Javascript: JavaScript is an object-oriented scripting language used to enable programmatic access to objects within both the client application and other applications.
JPEG: In computing, JPEG (named after the Joint Photographic Experts Group who created the standard) is a commonly used method of lossy compression for photographic images. The degree of compression can be adjusted, allowing a selectable tradeoff between storage size and image quality.

Jquery: Jquery is a lightweight cross-browser JavaScript library that emphasizes interaction between JavaScript and HTML. It was released in January 2006 at BarCamp NYC by John Resig. Used by over 27% of the 10,000 most visited websites, jQuery is the most popular JavaScript library in use today. JQuery is a fast and concise JavaScript library which simplifies the creation of animations, communications to server requests, document transversing and event handling .

Codec: A codec is a device or computer program capable of encoding and/or decoding a digital data stream or signal. The word codec is a portmanteau (a blending of two or more words) of 'compressor-decompressor' or, more commonly, 'coder-decoder'.

CSS: Cascading Style Sheets (CSS) is a style sheet language used to describe the presentation semantics (that is, the look and formatting) of a document written in a markup language.

Database: A database is a collection of data for one or more multiple uses. One way of classifying databases involves the type of content, for example: bibliographic, full-text, numeric, image. Other classification methods start from examining database models or database architectures.A collection of (usually) organized information in a regular structure, usually but not necessarily in a machine-readable format accessible by a computer; A software program for storing, retrieving and manipulating a database(1); A combination of (1) and (2).

Data Compression: In computer science and information theory, data compression or source coding is the process of encoding information using fewer bits (or other information-bearing units) than an unencoded representation would use, through use of specific encoding schemes.

Dithering: the process of representing intermediate colors by patterns of tiny colored dots that simulate the desired color .Dither is an intentionally applied form of noise used to randomize quantization error, preventing large-scale patterns such as "banding" (stepwise rendering of smooth gradations in brightness or hue) in images, or noise at discrete frequencies in an audio recording, that are more objectionable.

DPI: dots per inch . Resolution that varies across media. For print, image files are optimized at 300 DPI. For the Web (GIF and JPEG file formats), files are optimized at 72 DPI, the number of pixels across one inch of most monitors .

Flatten (image):Compress the size to being smaller on webpages and browsers.

LAN: A local area network (LAN) is a computer network covering a small physical area, like a home, office, or small group of buildings, such as a school, or an airport.
Leading: In typography, leading (, rhymes with heading) refers to the amount of added vertical spacing between lines of type.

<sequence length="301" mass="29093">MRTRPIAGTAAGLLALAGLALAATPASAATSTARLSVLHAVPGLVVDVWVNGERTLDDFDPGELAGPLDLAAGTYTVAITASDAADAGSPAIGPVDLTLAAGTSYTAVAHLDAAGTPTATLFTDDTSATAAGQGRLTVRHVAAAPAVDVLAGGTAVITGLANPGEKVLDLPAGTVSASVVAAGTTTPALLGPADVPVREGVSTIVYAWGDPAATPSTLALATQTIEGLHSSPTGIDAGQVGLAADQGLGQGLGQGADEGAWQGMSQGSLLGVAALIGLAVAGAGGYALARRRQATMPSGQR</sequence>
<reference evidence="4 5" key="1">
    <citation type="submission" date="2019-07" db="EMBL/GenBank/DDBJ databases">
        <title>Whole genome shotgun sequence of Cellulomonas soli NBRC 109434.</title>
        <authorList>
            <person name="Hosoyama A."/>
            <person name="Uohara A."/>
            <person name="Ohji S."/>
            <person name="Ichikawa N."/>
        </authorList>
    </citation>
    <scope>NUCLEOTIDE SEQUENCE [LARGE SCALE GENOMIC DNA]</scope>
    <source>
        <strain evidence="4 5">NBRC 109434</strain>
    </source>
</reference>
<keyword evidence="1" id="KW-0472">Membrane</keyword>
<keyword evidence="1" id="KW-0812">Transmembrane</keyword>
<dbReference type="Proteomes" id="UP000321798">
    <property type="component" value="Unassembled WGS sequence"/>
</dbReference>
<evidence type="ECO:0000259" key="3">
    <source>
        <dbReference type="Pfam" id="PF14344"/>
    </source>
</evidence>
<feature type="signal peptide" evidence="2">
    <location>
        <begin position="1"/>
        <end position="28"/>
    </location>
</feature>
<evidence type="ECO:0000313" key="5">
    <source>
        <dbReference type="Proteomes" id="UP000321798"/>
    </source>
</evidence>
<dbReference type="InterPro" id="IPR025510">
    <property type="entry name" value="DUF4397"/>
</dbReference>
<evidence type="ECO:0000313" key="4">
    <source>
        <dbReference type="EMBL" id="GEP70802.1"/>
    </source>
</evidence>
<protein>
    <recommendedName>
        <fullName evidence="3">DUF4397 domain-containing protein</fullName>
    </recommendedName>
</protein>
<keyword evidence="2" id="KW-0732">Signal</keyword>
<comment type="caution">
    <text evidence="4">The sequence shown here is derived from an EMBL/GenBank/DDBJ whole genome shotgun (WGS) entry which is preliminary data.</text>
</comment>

Marquee: The marquee tag is a non-standard HTML element which causes text to scroll up, down, left or right automatically.

Metadata: Metadata (meta data, meta-data, or sometimes metainformation) is “data about data.” The use of metadata is an emerging practice with close ties to information management, information science, information technology, librarianship and GIS.

MPEG: A computer file (as of a movie) in an MPEG format; Moving Pictures Experts Group; Any of a group of computer file formats for the compression and storage of digital video and audio data .

Multimedia: transmission that combine media of communication (text and graphics and sound etc.)

MySQL: Pronounced “my ess cue el”, MySQL is an open source relational database management system. It is largely SQL-compliant and runs on a wide variety of operating systems. MySQL forms one of the bases for the popular LAMP server configuration, Linux Apache MySQL PHP/Perl/Python.

Peripheral: A peripheral is a device attached to a host computer but not part of it whose primary functionality is dependent upon the host, and can therefore be considered as expanding the host's capabilities, while not forming part of the system's core architecture.

PICT: PICT is a graphics file format introduced on the original Apple Macintosh computer as its standard metafile format. It allows the interchange of graphics (both bitmapped and vector), and some limited text support, between Mac applications, and was the native graphics format of QuickDraw.

Pixel: In digital imaging, a pixel (or picture element) is a single point in a raster image. The pixel is the smallest addressable screen element, it is the smallest unit of picture which can be controlled. Each pixel has its own address. The address of a pixel corresponds to its coordinates.

PHP: Hypertext Preprocessor (the name is a recursive acronym) is a widely used, general-purpose scripting language that was originally designed for web development to produce dynamic web pages.